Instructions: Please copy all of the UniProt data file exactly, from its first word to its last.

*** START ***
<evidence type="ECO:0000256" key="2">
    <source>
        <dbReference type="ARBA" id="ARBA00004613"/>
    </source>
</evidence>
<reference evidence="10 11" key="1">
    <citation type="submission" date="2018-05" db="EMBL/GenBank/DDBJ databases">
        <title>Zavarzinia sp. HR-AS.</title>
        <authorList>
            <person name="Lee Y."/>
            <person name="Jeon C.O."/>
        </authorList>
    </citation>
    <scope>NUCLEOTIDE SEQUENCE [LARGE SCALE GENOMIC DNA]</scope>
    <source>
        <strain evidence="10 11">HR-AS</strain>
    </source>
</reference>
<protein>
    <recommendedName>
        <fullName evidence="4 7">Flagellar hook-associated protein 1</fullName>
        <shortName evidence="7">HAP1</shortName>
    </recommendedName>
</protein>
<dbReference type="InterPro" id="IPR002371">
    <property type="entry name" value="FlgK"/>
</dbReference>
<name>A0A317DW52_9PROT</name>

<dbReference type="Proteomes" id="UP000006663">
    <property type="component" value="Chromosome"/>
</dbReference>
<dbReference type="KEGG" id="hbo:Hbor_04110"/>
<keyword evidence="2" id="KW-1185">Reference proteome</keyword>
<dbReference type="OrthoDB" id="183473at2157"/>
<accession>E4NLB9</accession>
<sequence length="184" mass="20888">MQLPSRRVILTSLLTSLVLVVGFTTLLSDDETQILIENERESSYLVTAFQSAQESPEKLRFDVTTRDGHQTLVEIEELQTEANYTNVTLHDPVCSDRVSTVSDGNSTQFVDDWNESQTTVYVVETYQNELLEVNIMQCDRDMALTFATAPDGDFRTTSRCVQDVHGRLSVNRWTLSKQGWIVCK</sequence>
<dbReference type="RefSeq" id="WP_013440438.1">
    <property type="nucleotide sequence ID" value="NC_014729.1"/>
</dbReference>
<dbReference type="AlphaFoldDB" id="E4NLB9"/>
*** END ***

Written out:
<evidence type="ECO:0000256" key="2">
    <source>
        <dbReference type="ARBA" id="ARBA00004613"/>
    </source>
</evidence>
<reference evidence="10 11" key="1">
    <citation type="submission" date="2018-05" db="EMBL/GenBank/DDBJ databases">
        <title>Zavarzinia sp. HR-AS.</title>
        <authorList>
            <person name="Lee Y."/>
            <person name="Jeon C.O."/>
        </authorList>
    </citation>
    <scope>NUCLEOTIDE SEQUENCE [LARGE SCALE GENOMIC DNA]</scope>
    <source>
        <strain evidence="10 11">HR-AS</strain>
    </source>
</reference>
<protein>
    <recommendedName>
        <fullName evidence="4 7">Flagellar hook-associated protein 1</fullName>
        <shortName evidence="7">HAP1</shortName>
    </recommendedName>
</protein>
<dbReference type="InterPro" id="IPR002371">
    <property type="entry name" value="FlgK"/>
</dbReference>
<name>A0A317DW52_9PROT</name>

<dbReference type="Proteomes" id="UP000006663">
    <property type="component" value="Chromosome"/>
</dbReference>
<dbReference type="KEGG" id="hbo:Hbor_04110"/>
<keyword evidence="2" id="KW-1185">Reference proteome</keyword>
<dbReference type="OrthoDB" id="183473at2157"/>
<accession>E4NLB9</accession>
<sequence length="184" mass="20888">MQLPSRRVILTSLLTSLVLVVGFTTLLSDDETQILIENERESSYLVTAFQSAQESPEKLRFDVTTRDGHQTLVEIEELQTEANYTNVTLHDPVCSDRVSTVSDGNSTQFVDDWNESQTTVYVVETYQNELLEVNIMQCDRDMALTFATAPDGDFRTTSRCVQDVHGRLSVNRWTLSKQGWIVCK</sequence>
<dbReference type="RefSeq" id="WP_013440438.1">
    <property type="nucleotide sequence ID" value="NC_014729.1"/>
</dbReference>
<dbReference type="AlphaFoldDB" id="E4NLB9"/>